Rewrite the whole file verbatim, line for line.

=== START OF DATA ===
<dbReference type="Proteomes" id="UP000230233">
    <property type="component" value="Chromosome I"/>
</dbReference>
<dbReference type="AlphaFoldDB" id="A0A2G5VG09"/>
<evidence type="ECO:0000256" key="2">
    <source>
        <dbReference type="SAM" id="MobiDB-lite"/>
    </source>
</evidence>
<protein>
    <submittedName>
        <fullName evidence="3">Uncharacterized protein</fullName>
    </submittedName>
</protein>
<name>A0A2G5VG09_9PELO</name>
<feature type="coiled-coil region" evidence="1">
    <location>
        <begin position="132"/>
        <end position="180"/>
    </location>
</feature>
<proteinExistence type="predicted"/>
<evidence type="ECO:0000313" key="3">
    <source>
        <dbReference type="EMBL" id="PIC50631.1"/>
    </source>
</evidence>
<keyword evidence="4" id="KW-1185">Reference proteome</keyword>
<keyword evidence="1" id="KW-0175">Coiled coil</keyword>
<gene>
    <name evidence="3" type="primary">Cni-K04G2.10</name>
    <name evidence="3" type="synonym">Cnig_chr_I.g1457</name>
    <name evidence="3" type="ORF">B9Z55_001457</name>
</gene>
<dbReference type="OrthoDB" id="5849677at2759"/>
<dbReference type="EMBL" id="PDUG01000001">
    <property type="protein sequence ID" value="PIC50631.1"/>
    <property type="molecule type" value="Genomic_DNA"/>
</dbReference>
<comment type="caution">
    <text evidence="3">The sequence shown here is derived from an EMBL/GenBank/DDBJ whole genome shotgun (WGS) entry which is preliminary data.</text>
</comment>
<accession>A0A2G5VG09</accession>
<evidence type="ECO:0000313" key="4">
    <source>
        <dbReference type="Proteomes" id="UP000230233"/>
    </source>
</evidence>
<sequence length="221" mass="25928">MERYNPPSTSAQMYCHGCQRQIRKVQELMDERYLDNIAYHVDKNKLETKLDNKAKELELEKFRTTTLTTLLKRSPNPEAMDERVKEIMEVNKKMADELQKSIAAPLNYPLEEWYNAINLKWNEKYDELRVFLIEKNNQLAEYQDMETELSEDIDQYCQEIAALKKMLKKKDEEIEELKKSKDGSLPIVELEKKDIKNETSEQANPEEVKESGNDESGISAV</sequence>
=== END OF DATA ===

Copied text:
<dbReference type="Proteomes" id="UP000230233">
    <property type="component" value="Chromosome I"/>
</dbReference>
<dbReference type="AlphaFoldDB" id="A0A2G5VG09"/>
<evidence type="ECO:0000256" key="2">
    <source>
        <dbReference type="SAM" id="MobiDB-lite"/>
    </source>
</evidence>
<protein>
    <submittedName>
        <fullName evidence="3">Uncharacterized protein</fullName>
    </submittedName>
</protein>
<name>A0A2G5VG09_9PELO</name>
<feature type="coiled-coil region" evidence="1">
    <location>
        <begin position="132"/>
        <end position="180"/>
    </location>
</feature>
<proteinExistence type="predicted"/>
<evidence type="ECO:0000313" key="3">
    <source>
        <dbReference type="EMBL" id="PIC50631.1"/>
    </source>
</evidence>
<keyword evidence="4" id="KW-1185">Reference proteome</keyword>
<keyword evidence="1" id="KW-0175">Coiled coil</keyword>
<gene>
    <name evidence="3" type="primary">Cni-K04G2.10</name>
    <name evidence="3" type="synonym">Cnig_chr_I.g1457</name>
    <name evidence="3" type="ORF">B9Z55_001457</name>
</gene>
<dbReference type="OrthoDB" id="5849677at2759"/>
<dbReference type="EMBL" id="PDUG01000001">
    <property type="protein sequence ID" value="PIC50631.1"/>
    <property type="molecule type" value="Genomic_DNA"/>
</dbReference>
<comment type="caution">
    <text evidence="3">The sequence shown here is derived from an EMBL/GenBank/DDBJ whole genome shotgun (WGS) entry which is preliminary data.</text>
</comment>
<accession>A0A2G5VG09</accession>
<evidence type="ECO:0000313" key="4">
    <source>
        <dbReference type="Proteomes" id="UP000230233"/>
    </source>
</evidence>
<sequence length="221" mass="25928">MERYNPPSTSAQMYCHGCQRQIRKVQELMDERYLDNIAYHVDKNKLETKLDNKAKELELEKFRTTTLTTLLKRSPNPEAMDERVKEIMEVNKKMADELQKSIAAPLNYPLEEWYNAINLKWNEKYDELRVFLIEKNNQLAEYQDMETELSEDIDQYCQEIAALKKMLKKKDEEIEELKKSKDGSLPIVELEKKDIKNETSEQANPEEVKESGNDESGISAV</sequence>